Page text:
Later in the evening before we retired to bed, my husband asked if I thought he was selfish. I replied before he could even finish his statement with ‘of course not’. He then said he did not think he would ever be able to accept a job in third world country. He added that with personal sacrifice and hardships taken into consideration, that it would be a financial and professional setback in his career, and he wouldn’t be as successful.
He admitted that in the grand scheme of things it was indeed selfish to think that way. He said money and in the larger context capitalism had made us selfish and prone to acquire for ourselves as opposed of thinking of those left behind.
If there was ever a time that expressed the ultimate height of being selfish, it would be now. It is an attitude that has been propelled with the advancement of capitalism. As we earn more, we feel the need to mark such accomplishments with material gains: clothing, jewellery, cars and the like. If anything we lose our human touch, to love, care and help. Globalisation and the instantness of the internet also doesn’t make it too difficult to acquire or lust for more.
It led me to think that if the fashion industry would become more ethical and respectful towards the environment it would have to function under another economic and social system. Would we feel the need to compete and procure so much goods to signify our status if we were a communist state for instance? Would wanting to marginalize certain countries because of their poor economic stability disappear?
Adapting a socialist or communist economic profile would weaken fashion as an element of desire. While there remains much room for interesting discussion, we can’t ignore the fact that capitalism has benefited a few fashion leaders while being the second most environmentally dangerous industry. We can’t ignore how it has exploited some to create a greater gap between the rich and the poor.
This week we gathered a few ways on how capitalism has affected fashion and its stakeholders.
Shopping has evolved from a leisure activity to an addiction for many – and of course retailers took advantage of this by producing in bulk. According to Eco Watch, “While cotton, especially organic cotton, might seem like a smart choice, it can still take more than 5,000 gallons of water to manufacture just a T-shirt and a pair of jeans. Synthetic, man-made fibres, while not as water-intensive, often have issues with manufacturing pollution and sustainability.” There is pressure to over produce to ensure fashion entrepreneurs stay rich. Our environment is at the mercy of a few who could not care less.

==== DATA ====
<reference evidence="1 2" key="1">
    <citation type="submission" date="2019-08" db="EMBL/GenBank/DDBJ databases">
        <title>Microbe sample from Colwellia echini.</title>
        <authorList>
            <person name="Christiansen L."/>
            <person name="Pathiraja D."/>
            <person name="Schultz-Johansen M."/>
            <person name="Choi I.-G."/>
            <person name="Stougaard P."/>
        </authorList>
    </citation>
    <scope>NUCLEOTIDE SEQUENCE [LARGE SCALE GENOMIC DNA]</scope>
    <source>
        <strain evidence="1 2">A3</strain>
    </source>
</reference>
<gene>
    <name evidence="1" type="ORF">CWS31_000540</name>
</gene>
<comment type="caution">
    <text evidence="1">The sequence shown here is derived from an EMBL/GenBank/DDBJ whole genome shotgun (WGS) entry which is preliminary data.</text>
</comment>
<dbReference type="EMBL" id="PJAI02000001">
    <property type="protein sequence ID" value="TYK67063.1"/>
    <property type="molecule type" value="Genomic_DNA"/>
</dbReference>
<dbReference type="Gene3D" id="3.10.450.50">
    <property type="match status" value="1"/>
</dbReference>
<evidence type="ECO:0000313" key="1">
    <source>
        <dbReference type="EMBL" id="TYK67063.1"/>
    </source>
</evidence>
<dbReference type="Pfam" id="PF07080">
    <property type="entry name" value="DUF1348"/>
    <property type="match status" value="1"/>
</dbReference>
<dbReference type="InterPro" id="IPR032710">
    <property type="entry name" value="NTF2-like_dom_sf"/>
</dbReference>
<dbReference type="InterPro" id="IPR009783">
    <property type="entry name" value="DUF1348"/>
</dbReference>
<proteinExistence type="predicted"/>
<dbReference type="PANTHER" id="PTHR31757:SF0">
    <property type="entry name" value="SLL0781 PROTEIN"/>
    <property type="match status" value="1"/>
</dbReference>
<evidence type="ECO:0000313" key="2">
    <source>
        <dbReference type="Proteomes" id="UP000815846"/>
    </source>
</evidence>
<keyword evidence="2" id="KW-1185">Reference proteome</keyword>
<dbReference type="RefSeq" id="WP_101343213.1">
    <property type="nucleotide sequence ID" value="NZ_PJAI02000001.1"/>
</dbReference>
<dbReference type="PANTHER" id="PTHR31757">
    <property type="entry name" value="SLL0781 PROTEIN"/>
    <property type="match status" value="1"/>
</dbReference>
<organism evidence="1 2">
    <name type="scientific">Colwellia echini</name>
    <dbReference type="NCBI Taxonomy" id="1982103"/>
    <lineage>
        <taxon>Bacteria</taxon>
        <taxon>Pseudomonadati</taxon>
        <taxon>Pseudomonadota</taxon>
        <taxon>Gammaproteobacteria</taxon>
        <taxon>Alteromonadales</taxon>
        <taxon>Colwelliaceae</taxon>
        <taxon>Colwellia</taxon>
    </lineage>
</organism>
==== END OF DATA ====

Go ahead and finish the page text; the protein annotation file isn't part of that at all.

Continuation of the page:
For emerging designers, the fashion industry has become an increasingly competitive place to make a mark. At present, the industry operates as a monopoly whereby most retailers are owned by a particular group, though going under different brand names. In addition, those big brands control much of fashion media. This means that for a small emerging designer not only is it more difficult to get noticed but it is also expensive to pay to get noticed. If a sole group controls artistic direction, this means not much room is left for varying fashion opinions.
For the people who work in the fashion industry, it can prove to be a stressful environment. High demand mean designers have to turn out new collections often. Emma Mamo, head of workplace wellbeing at Mind (a mental health charity) stated that: “Anyone working in creative industries, especially fashion, knows only too well the challenging nature of the job.”
When creativity is forced for mere profit and not as a contribution to the arts, it can prove frustrating for the artists. When added to the natural narcissistic social frenzy of the fashion industry it’s no surprise that many suffer from depression and some have even taken their lives.
Capitalism is evil. The world needs to find a balance that doesn’t require so much toxic energy.